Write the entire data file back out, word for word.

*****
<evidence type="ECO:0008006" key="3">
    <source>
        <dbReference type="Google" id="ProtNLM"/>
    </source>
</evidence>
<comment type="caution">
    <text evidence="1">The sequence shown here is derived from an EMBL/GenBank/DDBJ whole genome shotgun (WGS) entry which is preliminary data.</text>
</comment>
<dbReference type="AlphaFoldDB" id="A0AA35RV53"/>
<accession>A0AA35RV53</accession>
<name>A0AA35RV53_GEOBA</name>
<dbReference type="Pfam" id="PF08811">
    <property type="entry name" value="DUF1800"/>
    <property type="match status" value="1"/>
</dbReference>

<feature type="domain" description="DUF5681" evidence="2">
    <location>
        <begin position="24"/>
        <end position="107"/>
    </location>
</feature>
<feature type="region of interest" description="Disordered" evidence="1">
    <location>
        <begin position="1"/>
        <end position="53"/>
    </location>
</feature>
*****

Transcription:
<evidence type="ECO:0008006" key="3">
    <source>
        <dbReference type="Google" id="ProtNLM"/>
    </source>
</evidence>
<comment type="caution">
    <text evidence="1">The sequence shown here is derived from an EMBL/GenBank/DDBJ whole genome shotgun (WGS) entry which is preliminary data.</text>
</comment>
<dbReference type="AlphaFoldDB" id="A0AA35RV53"/>
<accession>A0AA35RV53</accession>
<name>A0AA35RV53_GEOBA</name>
<dbReference type="Pfam" id="PF08811">
    <property type="entry name" value="DUF1800"/>
    <property type="match status" value="1"/>
</dbReference>

<feature type="domain" description="DUF5681" evidence="2">
    <location>
        <begin position="24"/>
        <end position="107"/>
    </location>
</feature>
<feature type="region of interest" description="Disordered" evidence="1">
    <location>
        <begin position="1"/>
        <end position="53"/>
    </location>
</feature>